Distribution of residual potential to the triggering moment at frequency 10 Hz is presented at fig. 14 (U0 (t=0) - UC). It looks like "barrier" (for electrons) located within a cathodic half of tube. The cathode current creates around a cathode the plasma of very low concentration and with the electron excess. The negative charge (UA U0 (t=0) at fig. 14) fills in "hole" between the cathode and "barrier", and this process goes non-uniformly. At dependences of the plasma potential up to 6 cm from the cathode the jumps to which short impulses of a current correspond (fig. 12) are observed. In time their size grows, and the position moves away from the cathode. It - the short streamers which are not finishing by a breakdown. In the view of the characteristic fall of plasma potential and increase of a current previous to them the completed streamer (resulting to a breakdown) also should be referred to this sequence.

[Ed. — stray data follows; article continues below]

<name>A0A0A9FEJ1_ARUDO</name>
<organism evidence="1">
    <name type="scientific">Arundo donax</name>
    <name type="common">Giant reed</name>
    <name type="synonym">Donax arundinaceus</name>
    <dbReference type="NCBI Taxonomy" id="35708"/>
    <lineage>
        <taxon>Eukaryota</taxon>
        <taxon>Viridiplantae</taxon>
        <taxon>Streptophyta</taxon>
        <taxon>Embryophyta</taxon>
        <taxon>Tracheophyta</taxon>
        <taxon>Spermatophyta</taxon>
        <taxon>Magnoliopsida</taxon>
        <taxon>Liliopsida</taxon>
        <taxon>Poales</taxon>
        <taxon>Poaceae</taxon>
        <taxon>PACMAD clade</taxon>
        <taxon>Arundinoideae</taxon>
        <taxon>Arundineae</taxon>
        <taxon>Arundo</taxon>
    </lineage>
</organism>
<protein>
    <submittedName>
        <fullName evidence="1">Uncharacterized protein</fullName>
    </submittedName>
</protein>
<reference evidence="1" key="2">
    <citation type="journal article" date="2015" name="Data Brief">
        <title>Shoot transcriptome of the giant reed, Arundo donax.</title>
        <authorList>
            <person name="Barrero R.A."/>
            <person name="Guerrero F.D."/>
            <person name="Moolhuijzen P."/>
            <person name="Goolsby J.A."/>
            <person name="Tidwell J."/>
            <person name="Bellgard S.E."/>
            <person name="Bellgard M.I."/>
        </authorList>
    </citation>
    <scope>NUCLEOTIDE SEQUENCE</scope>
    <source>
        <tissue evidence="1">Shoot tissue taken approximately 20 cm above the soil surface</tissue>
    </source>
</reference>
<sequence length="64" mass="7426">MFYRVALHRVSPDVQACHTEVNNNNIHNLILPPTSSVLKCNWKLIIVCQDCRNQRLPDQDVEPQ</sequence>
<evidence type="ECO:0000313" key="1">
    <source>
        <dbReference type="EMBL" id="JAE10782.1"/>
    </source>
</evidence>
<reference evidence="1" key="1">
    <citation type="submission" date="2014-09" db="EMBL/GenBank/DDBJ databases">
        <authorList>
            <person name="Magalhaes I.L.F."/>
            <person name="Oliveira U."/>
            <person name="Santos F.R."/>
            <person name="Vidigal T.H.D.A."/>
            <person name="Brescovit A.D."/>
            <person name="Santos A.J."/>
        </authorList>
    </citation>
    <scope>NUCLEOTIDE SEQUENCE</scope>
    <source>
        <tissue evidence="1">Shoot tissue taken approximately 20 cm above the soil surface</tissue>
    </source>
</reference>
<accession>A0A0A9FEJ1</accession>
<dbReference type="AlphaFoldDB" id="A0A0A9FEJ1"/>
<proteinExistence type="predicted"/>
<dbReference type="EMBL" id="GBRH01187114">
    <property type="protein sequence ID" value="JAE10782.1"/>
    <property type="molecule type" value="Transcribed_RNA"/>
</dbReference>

Before the beginning of the concluding streamer the distribution of potential along a tube (UA - UC fig. 14) looks like the "slope" stretching out up to the middle of a tube. It is visible from fig. 13 that birth of the streamer occurs in the maximal field, the potential jump (UB UA at fig. 14) becomes appreciable only after 15 mm mark. Here it has obvious feature: though Ub1 UA is small relative UA - UC but it is great relative UB Ub1 . At this site the potential drop on length of the streamer is small. When l is about 95 mm the point b1 appears in the middle between A and B, and after l ~ 120 mm it can not be fixed at all. In the middle of a tube the maximum of UB - UA is, its distribution along a tube repeats the shape of a current impulse of breakdown at fig. 11. At a culmination the streamer current reaches ~ - 1,5 mA. After passage of the middle of a tube the potential jump of the streamer decreases, and near anode only its small part is still. Distribution of potential before a touch of the streamer with the anode is presented at fig. 14 (UB UC ).